The Last Ride: 1 July: East Croydon to Greenwich

7 July 2012

Just before leaving for the station I saw a Facebook message from a friend doing the Capital to Coast 60-mile bike ride to and from Hove, saying they had already had hail, rain and strong winds so we packed or wore all the bad-weather gear & raced up, down and up Brighton’s hills to catch the 10.10 fast train to East Croydon. Met ride leader Jim and early arrivals Sue and Rob at the appointed tram stop. Messages to Tessa and Angelica confirmed they were on their way but would be 10 minutes late. Phone call to our son Leon revealed he’d be 20 minutes late, so we agreed that the first six would set out and Mick would wait for Leon and catch us all up at the first park.

Jim led us six carefully over the tramlines and across the traffic, beneath the skyscrapers of East Croydon to the quiet suburban roads that were marked as bike-tracks. It was a fairly complicated route and Mick and Leon went awry as were given more direct (busier roads) directions but, after a couple of phone-calls, we were reunited. Nobody around in the park to take photos of the start of the ride so we saved that for later and continued semi-circumnavigating the deserted park, up a little hill, across some more tramlines, then a major road with pelican crossing. Here we were delighted to see a fast procession of thirty or so ponies and traps & horses and carriages, trotting and cantering down the hill, some waving and some weaving among the sparse traffic.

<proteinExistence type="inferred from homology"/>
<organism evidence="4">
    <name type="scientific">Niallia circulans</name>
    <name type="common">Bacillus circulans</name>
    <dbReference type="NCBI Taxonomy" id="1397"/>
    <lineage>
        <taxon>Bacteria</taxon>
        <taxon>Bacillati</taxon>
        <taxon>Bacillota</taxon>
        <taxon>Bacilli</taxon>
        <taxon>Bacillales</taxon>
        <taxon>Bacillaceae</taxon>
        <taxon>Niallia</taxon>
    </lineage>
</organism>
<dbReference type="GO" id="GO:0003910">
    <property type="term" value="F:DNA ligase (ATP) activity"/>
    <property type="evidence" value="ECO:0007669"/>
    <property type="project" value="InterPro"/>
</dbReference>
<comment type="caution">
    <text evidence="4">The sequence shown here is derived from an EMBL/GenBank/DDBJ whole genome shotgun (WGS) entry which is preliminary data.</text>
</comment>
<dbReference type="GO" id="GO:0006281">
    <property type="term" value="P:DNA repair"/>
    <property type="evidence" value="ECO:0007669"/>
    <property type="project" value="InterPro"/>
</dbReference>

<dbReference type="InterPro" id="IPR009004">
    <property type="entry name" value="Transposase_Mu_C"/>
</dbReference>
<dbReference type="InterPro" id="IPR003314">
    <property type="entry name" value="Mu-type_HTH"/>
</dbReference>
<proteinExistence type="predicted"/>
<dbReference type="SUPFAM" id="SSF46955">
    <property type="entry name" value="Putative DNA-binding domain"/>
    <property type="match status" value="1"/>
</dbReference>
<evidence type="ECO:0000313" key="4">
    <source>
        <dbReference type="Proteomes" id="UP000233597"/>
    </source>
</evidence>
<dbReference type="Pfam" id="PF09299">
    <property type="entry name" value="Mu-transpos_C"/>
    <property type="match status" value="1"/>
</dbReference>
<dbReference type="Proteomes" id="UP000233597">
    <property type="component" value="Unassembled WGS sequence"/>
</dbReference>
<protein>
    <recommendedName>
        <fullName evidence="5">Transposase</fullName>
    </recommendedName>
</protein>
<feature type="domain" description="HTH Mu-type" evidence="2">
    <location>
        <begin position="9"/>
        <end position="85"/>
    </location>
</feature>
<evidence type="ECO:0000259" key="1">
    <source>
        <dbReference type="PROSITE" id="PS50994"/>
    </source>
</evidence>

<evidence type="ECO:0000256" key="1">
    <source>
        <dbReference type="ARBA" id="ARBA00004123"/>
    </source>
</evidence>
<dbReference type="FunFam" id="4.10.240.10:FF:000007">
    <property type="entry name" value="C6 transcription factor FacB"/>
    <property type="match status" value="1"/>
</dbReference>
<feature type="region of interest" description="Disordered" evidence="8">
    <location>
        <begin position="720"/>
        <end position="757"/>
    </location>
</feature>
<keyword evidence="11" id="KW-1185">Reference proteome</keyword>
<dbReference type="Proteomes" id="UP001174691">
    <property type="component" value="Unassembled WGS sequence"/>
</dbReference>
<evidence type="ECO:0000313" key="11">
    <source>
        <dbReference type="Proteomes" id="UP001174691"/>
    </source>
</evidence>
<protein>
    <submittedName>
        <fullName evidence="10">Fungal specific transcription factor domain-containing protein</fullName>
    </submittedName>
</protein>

Having read in the previous night’s Argus that the Avenue Verte was now complete from London to Paris, I was looking forward to rejoining it (i.e., NCN21) in the wood in Spring Park, although I had missed some of Jim’s previous rides. At the blue NCN sign we bumped into a woman cyclist and her dog – she kindly took the group photo and posed for the camera as mascot.

1. In The Wood

Having gone east from Croydon we now headed north to Greenwich. Emerging from another park we were all feeling peckish, and Leon shared his home-made flapjacks to tide us over till we reached the Viceroy Indian Restaurant with its promised buffet lunch. Restaurant looked deserted but food soon arrived and was agreed to be good by all. I was glad to see a couple more customers arrive as we left.

Now the route went through a number of different styles of parks and we could enjoy the green peace and see a few other cyclists and a very few children enjoying the playgrounds. Where was everybody? Had they all gone to Hove for the 60-miler? Several picturesque spots merited photo-stops: